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An inspiring, heartbreaking, captivating masterpiece, 'Matilda' revels in the anarchy of childhood

Northwest Children's Theater and School will present "Matilda the Musical" through Jan. 5 at the theater located at 1819 NW Everett St. in Portland.

The musical is based on the book by Roald Dahl, with music and lyrics by Tim Minchin and book by Dennis Kelly. "Matilda the Musical" will spark a revolt on the NWCT stage. An inspiring, heartbreaking, captivating masterpiece, "Matilda" revels in the anarchy of childhood, the power of imagination and a girl who won't let being "little" stop her from putting an unjust world right.

Showtimes are at noon and 4:30 p.m. Dec. 14, 15, 21-23, 26-30, Jan. 1-5. A sensory-friendly show will be held at 4:30 p.m. Dec. 15; the show will be interpreted in sign language at noon Dec. 21 and an audio-described show will be offered at 4:30 p.m. Dec. 21.COURTESY PHOTO  -

All good superhero stories need a despicable villain — and "Matilda" offers a few. Most of the adult characters in "Matilda" are either terrible, cruel or paralyzed by low self-esteem. The young students of Crunchem Hall must deal with the child-hating, bully headmistress Miss Trunchbull (played by Portland comedian Kevin-Michael Moore) and in true Roald Dahl fashion the circumstances go from bad to worse.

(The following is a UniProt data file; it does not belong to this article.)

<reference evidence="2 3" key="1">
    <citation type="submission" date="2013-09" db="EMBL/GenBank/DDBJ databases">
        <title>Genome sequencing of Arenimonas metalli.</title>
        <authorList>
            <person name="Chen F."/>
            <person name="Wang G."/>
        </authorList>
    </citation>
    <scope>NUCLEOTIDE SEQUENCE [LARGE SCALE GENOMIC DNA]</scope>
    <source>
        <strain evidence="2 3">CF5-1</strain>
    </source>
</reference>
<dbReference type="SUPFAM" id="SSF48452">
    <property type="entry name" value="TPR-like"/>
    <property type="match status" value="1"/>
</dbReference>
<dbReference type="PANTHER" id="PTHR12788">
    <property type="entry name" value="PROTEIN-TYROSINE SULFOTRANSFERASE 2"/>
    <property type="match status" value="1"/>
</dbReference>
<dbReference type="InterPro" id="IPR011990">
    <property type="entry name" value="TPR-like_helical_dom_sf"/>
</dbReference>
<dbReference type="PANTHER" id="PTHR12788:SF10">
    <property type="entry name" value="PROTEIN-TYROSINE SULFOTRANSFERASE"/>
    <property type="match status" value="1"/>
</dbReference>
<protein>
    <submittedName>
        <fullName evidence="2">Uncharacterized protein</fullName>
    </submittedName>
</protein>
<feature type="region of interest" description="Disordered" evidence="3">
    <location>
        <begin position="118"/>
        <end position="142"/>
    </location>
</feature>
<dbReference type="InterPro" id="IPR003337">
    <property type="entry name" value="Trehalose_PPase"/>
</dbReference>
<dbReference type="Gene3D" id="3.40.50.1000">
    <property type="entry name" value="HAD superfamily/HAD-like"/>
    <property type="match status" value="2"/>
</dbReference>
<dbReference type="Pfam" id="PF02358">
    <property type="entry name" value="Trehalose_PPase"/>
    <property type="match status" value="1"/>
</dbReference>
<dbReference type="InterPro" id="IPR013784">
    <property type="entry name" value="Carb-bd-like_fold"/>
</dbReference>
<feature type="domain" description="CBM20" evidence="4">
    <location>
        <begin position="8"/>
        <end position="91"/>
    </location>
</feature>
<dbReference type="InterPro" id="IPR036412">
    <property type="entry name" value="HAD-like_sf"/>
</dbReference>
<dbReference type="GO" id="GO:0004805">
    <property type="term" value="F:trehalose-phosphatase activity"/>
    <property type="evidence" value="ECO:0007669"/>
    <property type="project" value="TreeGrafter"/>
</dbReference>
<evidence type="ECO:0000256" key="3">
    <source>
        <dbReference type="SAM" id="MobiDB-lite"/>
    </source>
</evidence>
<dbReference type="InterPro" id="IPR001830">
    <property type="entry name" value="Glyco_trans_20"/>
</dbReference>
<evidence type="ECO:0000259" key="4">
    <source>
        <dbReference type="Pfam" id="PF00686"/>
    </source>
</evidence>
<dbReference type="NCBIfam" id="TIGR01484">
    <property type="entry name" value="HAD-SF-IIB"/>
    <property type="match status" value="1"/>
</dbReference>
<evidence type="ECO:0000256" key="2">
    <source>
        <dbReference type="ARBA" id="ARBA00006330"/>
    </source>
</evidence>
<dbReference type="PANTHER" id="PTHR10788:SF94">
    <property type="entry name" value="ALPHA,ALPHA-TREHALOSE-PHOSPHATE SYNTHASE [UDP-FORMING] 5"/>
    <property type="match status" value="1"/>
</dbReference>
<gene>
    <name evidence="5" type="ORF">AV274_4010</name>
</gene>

The situation becomes so dire that Matilda Wormwood (Ella Carson), an unassuming and brilliant bookworm, has no choice but to start a revolution.

"Matilda is strong without apologies," said Carson. "I admire her ferocity and perseverance. She does everything in her power to improve things for the other kids, no matter the cost." Matilda becomes a superhero, and she inspires her classmates to stand up for themselves as they sing "Never again will she take away my freedom, and we won't forget the day we fought for the right to be a little bit naughty."

"'Matilda' sends a timely message to kids that they can advocate for themselves," said Sarah Jane Hardy, NWCT's artistic director. "When children hear that they can write their own story, they are empowered to change the world around them. I hope this show motivates families to talk with their kids about their unique perspectives."

The show is recommended for ages six and up, but it is a departure from the more sentimental holiday shows NWCT has previously presented.

"The music is delightful, and the lyrics are hilarious," said Hardy, a Brit herself. "But it is a British style of humor, more satirical and dark than many popular American musical comedies."

For tickets and more information visit nwcts.org or call 503-222-2190.

— For The Review, Tidings


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